Dr. Jacqueline Warwick

What do you think is the best part of being a musicologist? My favourite part of being a musicologist is that I get to earn my living listening, thinking, talking and writing about music. Music is so central to the human experience, and it marks the most joyful and the most painful parts of our lives because it can so often express things that can’t be put into words. It is a privilege to be able to explore the power of music with students and colleagues.


What areas / topics of research do you specialize in?   My first book (based on my PhD dissertation) was about the girl groups of the early 1960s: groups of (largely) untrained singers who created songs articulating the experience of being a teenage girl during a time when youth culture and expectations for “nice girls” were in turmoil. 60s girl groups like the Shirelles, the Ronettes, the Supremes and the ShangriLas were important symbols for girls around the world. The broke gender, race, and class barriers, and they were central to the ways that youth experience was reinvented. I’ve also written about other popular music topics and feminist issues.


What do you like best about living in the City of Halifax?   I love to live in a place that is by the sea and has so much beauty and history around. I'm also happy with the arts and music scene here: this small city really punches above its weight!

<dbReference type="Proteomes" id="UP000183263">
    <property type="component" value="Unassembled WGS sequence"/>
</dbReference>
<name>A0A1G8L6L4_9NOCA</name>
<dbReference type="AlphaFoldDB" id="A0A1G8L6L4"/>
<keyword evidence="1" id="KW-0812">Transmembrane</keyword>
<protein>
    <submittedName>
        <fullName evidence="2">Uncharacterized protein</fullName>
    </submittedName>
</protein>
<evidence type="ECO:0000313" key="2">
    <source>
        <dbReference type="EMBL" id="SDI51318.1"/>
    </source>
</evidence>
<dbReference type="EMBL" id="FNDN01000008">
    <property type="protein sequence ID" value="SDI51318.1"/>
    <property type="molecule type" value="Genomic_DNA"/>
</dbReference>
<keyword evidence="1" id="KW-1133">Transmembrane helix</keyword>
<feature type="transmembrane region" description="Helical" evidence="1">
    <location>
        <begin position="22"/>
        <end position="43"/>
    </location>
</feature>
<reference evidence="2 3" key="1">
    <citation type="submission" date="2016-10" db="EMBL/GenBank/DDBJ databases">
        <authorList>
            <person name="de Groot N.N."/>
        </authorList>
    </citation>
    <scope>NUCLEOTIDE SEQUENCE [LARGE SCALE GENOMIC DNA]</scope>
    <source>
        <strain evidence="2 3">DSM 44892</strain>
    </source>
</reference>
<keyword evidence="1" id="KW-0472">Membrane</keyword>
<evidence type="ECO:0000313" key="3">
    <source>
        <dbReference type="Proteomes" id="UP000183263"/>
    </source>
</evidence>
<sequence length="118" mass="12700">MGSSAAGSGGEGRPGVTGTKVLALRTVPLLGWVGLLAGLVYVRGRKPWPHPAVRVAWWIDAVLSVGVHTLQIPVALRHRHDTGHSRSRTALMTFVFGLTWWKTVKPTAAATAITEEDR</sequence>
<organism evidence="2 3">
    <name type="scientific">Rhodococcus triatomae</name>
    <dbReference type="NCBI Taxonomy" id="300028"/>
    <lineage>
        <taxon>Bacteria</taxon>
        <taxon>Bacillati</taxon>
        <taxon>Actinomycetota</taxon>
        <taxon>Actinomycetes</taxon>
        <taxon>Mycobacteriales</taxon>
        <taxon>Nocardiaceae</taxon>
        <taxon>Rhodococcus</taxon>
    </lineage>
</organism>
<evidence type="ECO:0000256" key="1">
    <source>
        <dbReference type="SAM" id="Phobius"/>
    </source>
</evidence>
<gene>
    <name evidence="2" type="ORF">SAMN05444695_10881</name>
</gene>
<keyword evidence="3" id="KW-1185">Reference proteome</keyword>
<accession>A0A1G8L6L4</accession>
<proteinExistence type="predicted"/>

Steve and Jacqueline

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What projects are you currently working on?  I’m now researching the phenomenon of child stars in music, in preparation for a new book to be called Child’s Play: Musical Prodigies and the Performance of Childhood. I’m interested in the longstanding fascination with precocious child performers; why do we like so much to see little children perform like adults? And what do children get out of that experience? I’m interested in the usually sentimental, old-fashioned repertoire assigned to children and the ways that child prodigies symbolize both the future and the past.


Where can we find/read some of your work?  Girl Groups, Girl Culture: Popular Music and Identity in the 1960s was published with Routledge in 2007, and there are copies in local libraries. Voicing Girlhood in Popular Music, which I co-edited with Allison Adrian in 2016, is also on Routledge, and I’m very proud of the terrific authors who contributed to this collection. I’ve also published reviews and articles in journals such as Journal of Popular Music Studies, Journal of the American Musicological Society, and Journal of the Society for American Music.


What advice can you offer any interested musicology students?  Choose grad school if you are passionate about research! And choose a topic that involves listening to music you really like.